From high up on the rampart walls around Ston, the views are stupendous

The ancient salt pans of Ston

Still harvested today, most of the salt is sold for commercial use, but we bought a small sack that’s perfect for food.

Later that night, a rare treat–famous Ston oysters and a sensational dinner at Bota Sare, a landmark restaurant built on the remains of an old medieval castle.

Next it was off to a wine tasting at the famous Grgich Winery in Trstenik, on the Peljesac Peninsula.Grgich is Croatia’s most famous wine-maker, celebrated for having left his homeland with $33 in his pocket to make his fortune in California, where he eventually founded Grgich Hills Estate Winery and went on to fame and fortune for his award-winning vintages.

Sleepy Trstenik on the Pelejac peninsula, home of Grgich Winery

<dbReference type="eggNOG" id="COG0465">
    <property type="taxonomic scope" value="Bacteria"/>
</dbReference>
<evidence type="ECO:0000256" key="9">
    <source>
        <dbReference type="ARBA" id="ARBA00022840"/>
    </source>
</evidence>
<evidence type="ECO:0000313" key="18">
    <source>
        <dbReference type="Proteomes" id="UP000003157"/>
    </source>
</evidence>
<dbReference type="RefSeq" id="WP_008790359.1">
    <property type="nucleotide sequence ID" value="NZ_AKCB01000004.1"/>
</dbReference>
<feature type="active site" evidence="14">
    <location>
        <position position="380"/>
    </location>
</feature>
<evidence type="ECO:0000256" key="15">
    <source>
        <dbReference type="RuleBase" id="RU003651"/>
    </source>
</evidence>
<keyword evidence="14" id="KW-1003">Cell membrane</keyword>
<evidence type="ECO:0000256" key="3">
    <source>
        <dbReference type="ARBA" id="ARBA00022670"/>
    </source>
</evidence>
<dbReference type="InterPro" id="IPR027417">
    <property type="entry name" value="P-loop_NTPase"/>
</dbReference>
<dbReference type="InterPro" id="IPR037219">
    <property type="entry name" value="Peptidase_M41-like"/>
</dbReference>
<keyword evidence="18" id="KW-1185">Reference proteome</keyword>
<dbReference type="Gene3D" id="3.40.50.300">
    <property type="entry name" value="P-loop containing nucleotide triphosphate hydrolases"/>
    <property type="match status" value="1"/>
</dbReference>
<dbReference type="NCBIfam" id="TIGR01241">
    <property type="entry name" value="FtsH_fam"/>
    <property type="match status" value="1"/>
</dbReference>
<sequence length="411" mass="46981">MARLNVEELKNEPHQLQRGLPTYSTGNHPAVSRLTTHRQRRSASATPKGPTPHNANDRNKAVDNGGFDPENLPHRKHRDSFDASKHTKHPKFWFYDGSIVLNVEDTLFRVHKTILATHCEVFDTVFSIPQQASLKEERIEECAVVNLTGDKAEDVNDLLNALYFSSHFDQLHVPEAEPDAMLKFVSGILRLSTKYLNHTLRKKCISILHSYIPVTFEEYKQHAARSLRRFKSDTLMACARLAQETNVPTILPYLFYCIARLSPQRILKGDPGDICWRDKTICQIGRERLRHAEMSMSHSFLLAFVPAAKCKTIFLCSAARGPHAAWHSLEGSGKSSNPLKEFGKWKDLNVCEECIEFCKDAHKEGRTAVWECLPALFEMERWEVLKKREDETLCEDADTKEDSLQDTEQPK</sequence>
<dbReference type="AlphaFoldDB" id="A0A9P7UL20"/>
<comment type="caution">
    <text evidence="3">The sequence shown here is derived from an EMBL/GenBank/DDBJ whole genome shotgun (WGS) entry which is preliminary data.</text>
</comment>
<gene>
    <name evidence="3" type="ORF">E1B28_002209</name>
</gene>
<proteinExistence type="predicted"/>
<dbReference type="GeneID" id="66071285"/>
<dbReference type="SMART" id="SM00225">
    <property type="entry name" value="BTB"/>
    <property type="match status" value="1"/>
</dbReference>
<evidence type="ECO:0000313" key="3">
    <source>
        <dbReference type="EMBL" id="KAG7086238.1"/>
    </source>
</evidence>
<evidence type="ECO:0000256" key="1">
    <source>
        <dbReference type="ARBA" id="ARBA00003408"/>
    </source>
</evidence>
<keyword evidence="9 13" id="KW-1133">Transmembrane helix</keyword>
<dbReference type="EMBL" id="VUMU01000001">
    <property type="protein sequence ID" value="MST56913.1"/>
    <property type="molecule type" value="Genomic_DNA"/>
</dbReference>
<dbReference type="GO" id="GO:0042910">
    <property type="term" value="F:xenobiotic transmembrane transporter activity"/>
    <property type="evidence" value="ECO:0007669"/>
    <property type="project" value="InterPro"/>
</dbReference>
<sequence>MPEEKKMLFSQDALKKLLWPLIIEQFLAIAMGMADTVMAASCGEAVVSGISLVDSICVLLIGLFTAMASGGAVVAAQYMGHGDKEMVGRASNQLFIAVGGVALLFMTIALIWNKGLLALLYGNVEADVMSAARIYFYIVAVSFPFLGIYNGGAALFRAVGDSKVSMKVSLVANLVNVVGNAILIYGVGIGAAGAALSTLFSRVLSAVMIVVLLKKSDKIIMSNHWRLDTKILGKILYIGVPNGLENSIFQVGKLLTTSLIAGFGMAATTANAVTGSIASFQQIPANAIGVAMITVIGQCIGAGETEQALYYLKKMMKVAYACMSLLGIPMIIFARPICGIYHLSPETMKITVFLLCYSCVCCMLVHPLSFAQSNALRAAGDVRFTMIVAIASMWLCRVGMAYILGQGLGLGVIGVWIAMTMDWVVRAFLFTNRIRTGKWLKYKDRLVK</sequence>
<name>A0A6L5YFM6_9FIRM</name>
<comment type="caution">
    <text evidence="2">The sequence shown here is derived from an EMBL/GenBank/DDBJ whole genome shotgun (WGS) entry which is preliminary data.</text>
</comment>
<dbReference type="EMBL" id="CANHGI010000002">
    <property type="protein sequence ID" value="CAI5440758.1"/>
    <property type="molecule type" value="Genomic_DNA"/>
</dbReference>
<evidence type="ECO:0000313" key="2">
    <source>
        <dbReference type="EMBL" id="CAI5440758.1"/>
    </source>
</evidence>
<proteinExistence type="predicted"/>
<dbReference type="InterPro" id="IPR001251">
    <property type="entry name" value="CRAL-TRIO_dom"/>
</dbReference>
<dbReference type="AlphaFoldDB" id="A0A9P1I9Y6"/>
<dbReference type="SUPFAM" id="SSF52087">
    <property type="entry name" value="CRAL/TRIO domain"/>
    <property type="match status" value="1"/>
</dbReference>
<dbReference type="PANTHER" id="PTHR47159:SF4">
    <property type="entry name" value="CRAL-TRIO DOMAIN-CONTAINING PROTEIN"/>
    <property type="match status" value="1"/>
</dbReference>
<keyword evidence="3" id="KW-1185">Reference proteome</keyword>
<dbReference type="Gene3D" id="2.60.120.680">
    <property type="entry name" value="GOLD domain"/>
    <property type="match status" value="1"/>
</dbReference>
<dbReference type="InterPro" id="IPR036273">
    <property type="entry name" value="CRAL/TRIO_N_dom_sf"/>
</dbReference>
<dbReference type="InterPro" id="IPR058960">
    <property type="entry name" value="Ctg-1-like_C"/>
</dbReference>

We tasted a white wine, Posip as well as a red, Plavac Mali.  The tour was short, but informative.  And check out these barrels–imported from France!

Imported from France, the barrels used to age Grgich wine are used for only 5 years then disposed of

Our next port of call was the paradise island of Mljet, where ships are only allowed to dock for short periods of time to limit the number of visitors as well as the impact.  Part of Croatia’s national park system, Mjlet is lined with bike and hiking trails and in the middle of the island are two lakes.  In the middle of one of them is an ancient monastery.

In the center of the stone floor in the Mljet Monastery is a fitted mosaic shaped like the sun

We rented bikes and tooled around, stopping for a swim and after visiting the monastery, took a dreamy short boat launch back to reality with the monastery framed against the sun and the Magellan.

Perched on its own island on one of the lakes is the Mljet Monastery

After visiting always gorgeous Hvar and spending the night (see our recent blog for photos and description), it was off to Split (no photos because as you know, we live here!).

Due to bad weather, we weren’t able to go from Split to Vis and the Blue Cave, but instead cruised into Vela Luka on Korcula island and the next day, Korcula town, a real treasure.